Leslee you talk about there being a ‘trilogy of films to be made about the Khan family’ – is this a hint to the possibility of a third instalment?
The third part of the trilogy: Ayub and I have commenced discussions about it. I cannot say when it’ll be ready to shoot, but a minimum of 2 years is the best guess I can make. The fact is it will, like ‘West is West’ did, take as long as it organically needs to.
How do you see ‘West is West’?
‘West is West’ holds a mirror up to – it looks at the world George Khan left behind 30 years before, when he came and settled in Britain and took another wife and made another family and life for himself. And finally, it brings the two separate worlds together with the understanding and generosity of spirit that I would wish for the increasingly divided world we live in.
I am even more in love with ‘West is West’ than I was with ‘East is East’. For me it’s as funny, as distinctive, as original as the first film, but it’s also deeper, more layered, and at least as relevant and universal, if not more so in that it deals so fundamentally with regret and repentance of past mistakes – common to us all.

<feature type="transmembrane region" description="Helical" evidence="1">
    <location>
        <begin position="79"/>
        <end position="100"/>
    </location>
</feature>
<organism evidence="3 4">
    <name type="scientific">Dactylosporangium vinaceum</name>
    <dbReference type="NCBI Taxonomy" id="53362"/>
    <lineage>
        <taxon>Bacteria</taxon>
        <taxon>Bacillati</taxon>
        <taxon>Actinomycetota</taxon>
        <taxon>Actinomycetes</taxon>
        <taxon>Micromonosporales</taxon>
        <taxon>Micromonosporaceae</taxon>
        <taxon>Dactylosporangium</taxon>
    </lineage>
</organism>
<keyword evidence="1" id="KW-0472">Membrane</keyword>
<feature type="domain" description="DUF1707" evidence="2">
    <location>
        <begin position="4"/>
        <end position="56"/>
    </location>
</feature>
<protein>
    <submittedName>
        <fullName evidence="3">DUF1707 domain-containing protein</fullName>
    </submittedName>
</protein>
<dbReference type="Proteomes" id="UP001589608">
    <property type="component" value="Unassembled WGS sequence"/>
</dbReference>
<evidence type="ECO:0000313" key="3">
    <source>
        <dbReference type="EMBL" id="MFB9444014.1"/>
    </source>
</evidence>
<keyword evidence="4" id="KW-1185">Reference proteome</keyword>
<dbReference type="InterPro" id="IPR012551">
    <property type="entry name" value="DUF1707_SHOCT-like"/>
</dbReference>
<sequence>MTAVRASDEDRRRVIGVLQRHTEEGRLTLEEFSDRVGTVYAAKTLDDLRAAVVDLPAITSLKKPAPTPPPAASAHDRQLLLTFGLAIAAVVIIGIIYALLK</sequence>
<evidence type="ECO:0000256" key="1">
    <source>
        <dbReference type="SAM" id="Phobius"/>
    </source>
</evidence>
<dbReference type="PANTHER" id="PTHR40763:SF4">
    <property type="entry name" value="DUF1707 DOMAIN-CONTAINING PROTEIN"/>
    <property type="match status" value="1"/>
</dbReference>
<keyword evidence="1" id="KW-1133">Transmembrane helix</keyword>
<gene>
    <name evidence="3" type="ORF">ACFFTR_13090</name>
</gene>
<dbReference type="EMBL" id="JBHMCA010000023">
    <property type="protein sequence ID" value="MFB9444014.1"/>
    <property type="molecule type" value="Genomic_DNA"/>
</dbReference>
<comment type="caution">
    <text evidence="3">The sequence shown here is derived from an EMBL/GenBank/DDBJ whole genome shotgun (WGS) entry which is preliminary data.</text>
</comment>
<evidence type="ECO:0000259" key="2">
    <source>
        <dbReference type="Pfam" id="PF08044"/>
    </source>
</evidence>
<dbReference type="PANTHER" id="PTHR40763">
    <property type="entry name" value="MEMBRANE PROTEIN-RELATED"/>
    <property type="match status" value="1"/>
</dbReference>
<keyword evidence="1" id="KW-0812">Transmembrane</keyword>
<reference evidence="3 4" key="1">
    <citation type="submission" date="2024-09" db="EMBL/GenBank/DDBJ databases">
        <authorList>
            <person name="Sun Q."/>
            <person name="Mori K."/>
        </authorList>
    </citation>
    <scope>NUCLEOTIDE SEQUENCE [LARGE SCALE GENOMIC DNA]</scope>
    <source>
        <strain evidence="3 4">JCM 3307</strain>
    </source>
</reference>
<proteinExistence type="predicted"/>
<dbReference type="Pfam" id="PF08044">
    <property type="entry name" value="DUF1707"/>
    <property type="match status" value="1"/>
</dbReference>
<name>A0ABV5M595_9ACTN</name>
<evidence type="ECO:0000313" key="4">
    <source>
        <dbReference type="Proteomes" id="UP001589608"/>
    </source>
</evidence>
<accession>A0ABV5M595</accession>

It’s the coming of age of a boy of 15, and a grown man of 60. Both have to learn the same lesson: and this, for me, is the heartbeat of the film – that you cannot have one foot in one country, and another foot in another. You cannot be in one place and behave as though you’re in another. You cannot separate both halves of yourself – where you come from, and where you are. You do have to decide where it is you want to be, embrace who you are and preserve your distinctiveness without being rigid and denying the diversity of life and custom around you.
It makes us laugh and it makes us weep, and contains the message of tolerance and all-embracing warmth that should be the way for all people in all countries.
It’s so often the case that sequels tend to be measured against their predecessor –was it difficult to make ‘West is West’ a completely separate film from ‘East is East’?
Ayub and I believed that the sequel could not, and must not, repeat nor aspire to hark back to its predecessor ‘East is East’. Five whole years have passed in story time, and while our core characters remain, they have all grown and changed as we all do. So we were intent on moving the story assuredly forward into new and different realms: and this of course has been substantially helped by the completely different physical and visual landscape of rural Pakistan.